The weather is heating up here in John Day, Ore. on Day 3 of the Chinese Heritage Tour of the American West.

But stories about Chinese American history - in the form of herbal medicine bottles, steamship line calendars and an altar among other items - are filtering through the air – at least for one group. Tour participants from the Wing Luke Museum and USDA Forest Service trip visited the green-and-red Kam Wah Chung & Co. building.

They peered at what was around them. They snapped digital photographs. They listened as the docent gave an overview and details about the life of two Chinese pioneers in the American West.

The two-story structure once housed an active herbal medicine shop and store run by Chinese immigrants Ing “Doc” Hay and Lung On. Their primary customers were the Chinese miners who arrived here in the 1860s in search of gold.

The two men did so much inside the modest building. There was a general store, a doctor’s office, a real estate office, a money exchange, a library, letter-writing service and eventually a car dealership.

The gold rush in this part of Eastern Oregon began in 1862, said Judith Bracken, a ranger with Oregon State Parks. Three years later, the building with the Kam Wah Chung & Co. sign was finished. The second floor was added in the 1890s.

In 1882, there were about 1,000 Chinese immigrants in John Day. At the time, this town and neighboring Canyon City had about 2,000 people from China, Bracken explained.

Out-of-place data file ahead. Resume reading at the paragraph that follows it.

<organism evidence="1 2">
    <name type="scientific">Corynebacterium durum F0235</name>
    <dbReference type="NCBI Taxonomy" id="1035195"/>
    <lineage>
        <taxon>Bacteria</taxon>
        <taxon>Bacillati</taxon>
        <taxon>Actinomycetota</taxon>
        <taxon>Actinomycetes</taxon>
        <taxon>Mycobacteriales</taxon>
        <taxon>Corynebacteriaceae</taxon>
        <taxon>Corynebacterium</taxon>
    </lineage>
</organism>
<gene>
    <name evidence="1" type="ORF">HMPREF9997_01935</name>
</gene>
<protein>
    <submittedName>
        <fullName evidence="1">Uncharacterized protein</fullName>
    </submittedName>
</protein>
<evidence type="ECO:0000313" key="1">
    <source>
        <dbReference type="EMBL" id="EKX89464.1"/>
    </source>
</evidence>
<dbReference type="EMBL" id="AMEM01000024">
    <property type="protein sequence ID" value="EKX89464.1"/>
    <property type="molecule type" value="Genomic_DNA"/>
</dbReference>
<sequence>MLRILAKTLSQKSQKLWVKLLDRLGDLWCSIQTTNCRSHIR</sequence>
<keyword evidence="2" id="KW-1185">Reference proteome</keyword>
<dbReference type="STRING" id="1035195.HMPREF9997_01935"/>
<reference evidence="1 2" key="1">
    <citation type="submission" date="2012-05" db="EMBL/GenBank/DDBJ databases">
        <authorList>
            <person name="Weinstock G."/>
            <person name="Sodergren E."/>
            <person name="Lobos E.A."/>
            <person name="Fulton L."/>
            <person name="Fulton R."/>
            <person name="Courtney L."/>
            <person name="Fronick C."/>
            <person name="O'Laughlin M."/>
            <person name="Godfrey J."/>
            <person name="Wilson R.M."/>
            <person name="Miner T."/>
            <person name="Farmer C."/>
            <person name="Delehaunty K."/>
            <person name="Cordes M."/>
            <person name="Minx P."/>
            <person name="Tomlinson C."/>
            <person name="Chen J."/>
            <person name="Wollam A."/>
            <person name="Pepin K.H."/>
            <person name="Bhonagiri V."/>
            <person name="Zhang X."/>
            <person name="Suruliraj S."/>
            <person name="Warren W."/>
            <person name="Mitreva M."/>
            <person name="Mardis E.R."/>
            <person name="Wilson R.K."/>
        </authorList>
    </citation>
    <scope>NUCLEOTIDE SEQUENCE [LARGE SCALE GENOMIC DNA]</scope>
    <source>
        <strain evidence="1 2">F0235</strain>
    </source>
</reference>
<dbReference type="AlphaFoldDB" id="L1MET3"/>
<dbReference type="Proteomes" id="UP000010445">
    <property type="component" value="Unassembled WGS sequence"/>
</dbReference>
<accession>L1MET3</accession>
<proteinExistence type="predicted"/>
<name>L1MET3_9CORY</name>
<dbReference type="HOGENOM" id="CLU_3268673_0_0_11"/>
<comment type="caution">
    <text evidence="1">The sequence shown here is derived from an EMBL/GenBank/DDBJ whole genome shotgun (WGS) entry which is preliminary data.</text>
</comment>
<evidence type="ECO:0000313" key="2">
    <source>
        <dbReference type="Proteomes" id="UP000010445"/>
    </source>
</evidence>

Inside the dimly-lit building with wooden floors and walls, tour participants studied the area where Hay would prepare herbs for ill people.

In total, Hay had more than 500 Chinese herbs shipped from southern China and transported to this inland part of Oregon.

Small medicine bottles with Chinese labels sat on a counter. Behind them were boxes and cans with Chinese writing on them. 

Eventually, though, many of the Chinese lost their jobs after the gold mines had closed. The Chinese also found work building the railroads in the American West. But around the same time the gold mines were shut down, Bracken said, the railroads had been built.

“They had to go to bigger cities to find jobs. The ones who were left behind were the older ones. They were the ones who could not read or write,” Bracken said.

The Kam Wah Chung & Co. also served as an important gathering place for Chinese immigrants. Miners would drop by to get drinks and smoke cigars, Bracken explained.

They often pulled up tables to play card games or dice, she said, adding that money sometimes was won and lost.

Sitting in a corner was all-wave wooden radio from Sears & Roebuck from the mid-1930s, Bracken said. As she recalled, it cost $199 at the time.

“They could dial in China and Japan,” she said. “They could get reports from China and Japan and put it together….They were worried about their families.”

After touring the building, Seattle resident Bettie Luke wondered if there was a way to honor Hay, On and the other Chinese immigrants who were pioneers in this part of the American West.